Type
Research Article
Copyright
Copyright © Cambridge University Press 2019 

Access options

Get access to the full version of this content by using one of the access options below. (Log in options will check for institutional or personal access. Content may require purchase if you do not have access.)

References

Andersson, J. A. and D'Souza, S. (2014). From adoption claims to understanding farmers and contexts: a literature review of conservation agriculture (CA) adoption among smallholder farmers in southern Africa. Agriculture, Ecosystems and Environment 187:116–32.CrossRefGoogle Scholar
Cheesman, S., Andersson, J. A. and Frossard, E. (2017). Does closing knowledge gaps close yield gaps? On-farm conservation agriculture trials and adoption dynamics in three smallholder farming areas in Zimbabwe. Journal of Agricultural Science 155 (1): 81100.CrossRefGoogle Scholar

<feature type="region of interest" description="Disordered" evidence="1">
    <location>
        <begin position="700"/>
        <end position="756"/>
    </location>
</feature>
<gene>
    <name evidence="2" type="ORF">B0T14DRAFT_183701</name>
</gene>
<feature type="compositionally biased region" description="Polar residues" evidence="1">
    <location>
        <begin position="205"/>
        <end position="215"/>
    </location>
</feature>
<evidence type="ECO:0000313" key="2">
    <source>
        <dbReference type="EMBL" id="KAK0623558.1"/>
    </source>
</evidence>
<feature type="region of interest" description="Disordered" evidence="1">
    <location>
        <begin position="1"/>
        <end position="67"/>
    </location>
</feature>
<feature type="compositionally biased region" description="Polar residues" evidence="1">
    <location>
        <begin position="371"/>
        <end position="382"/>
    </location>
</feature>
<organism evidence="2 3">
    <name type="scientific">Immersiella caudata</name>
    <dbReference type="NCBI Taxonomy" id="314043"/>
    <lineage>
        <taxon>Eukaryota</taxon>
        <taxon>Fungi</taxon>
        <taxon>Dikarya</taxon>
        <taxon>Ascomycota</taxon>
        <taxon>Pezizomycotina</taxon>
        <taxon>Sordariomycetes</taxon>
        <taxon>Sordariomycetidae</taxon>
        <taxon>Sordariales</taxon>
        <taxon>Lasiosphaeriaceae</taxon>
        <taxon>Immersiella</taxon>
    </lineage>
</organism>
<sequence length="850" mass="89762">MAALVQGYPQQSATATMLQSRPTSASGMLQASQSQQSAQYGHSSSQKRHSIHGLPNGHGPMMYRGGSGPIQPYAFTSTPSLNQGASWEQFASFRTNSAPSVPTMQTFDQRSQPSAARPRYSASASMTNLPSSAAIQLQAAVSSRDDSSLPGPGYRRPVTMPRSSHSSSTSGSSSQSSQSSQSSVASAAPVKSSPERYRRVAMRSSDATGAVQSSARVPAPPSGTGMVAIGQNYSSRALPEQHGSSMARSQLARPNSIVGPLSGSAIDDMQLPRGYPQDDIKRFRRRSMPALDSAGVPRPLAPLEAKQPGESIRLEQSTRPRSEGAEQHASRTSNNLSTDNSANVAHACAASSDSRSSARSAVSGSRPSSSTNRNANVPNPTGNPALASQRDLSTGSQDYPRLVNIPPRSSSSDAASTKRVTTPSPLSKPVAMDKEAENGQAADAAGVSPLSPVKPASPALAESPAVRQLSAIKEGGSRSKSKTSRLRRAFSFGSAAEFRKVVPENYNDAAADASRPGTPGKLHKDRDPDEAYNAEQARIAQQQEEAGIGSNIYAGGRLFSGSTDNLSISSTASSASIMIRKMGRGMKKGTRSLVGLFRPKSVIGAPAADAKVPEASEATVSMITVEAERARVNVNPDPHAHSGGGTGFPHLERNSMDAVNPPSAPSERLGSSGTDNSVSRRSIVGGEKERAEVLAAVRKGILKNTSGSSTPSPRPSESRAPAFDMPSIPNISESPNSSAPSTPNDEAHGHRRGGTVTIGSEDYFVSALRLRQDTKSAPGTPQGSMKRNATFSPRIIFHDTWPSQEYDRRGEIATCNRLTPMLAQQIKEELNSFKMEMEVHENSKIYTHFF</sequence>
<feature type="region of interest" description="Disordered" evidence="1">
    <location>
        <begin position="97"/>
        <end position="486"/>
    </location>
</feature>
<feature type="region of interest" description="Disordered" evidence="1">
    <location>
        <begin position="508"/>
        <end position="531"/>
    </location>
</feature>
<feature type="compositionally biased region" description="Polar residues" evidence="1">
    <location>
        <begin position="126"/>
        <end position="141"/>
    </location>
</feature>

CIMMYT (1988). From Agronomic Data to Farmer Recommendations: An Economics Training Manual, Completely revised edn. Mexico, DF: International Maize and Wheat Improvement Center (CIMMYT).Google Scholar
Cooke, B. and Kothari, U. (eds) (2001). Participation: The new tyranny? London:Zed Books.Google Scholar
de Roo, N., Andersson, J. A. and Krupnik, T. (2019). On-farm trials for development impact? The organisation of research for scaling agricultural technologies. Experimental Agriculture 52 (2): 163184.Google Scholar
Kiptot, E., Hebinck, P., Franzel, S. and Richards, P. (2007). Adopters, testers or pseudo-adopters? Dynamics of the use of improved tree fallows by farmers in western Kenya. Agricultural Systems 94:509519.CrossRefGoogle Scholar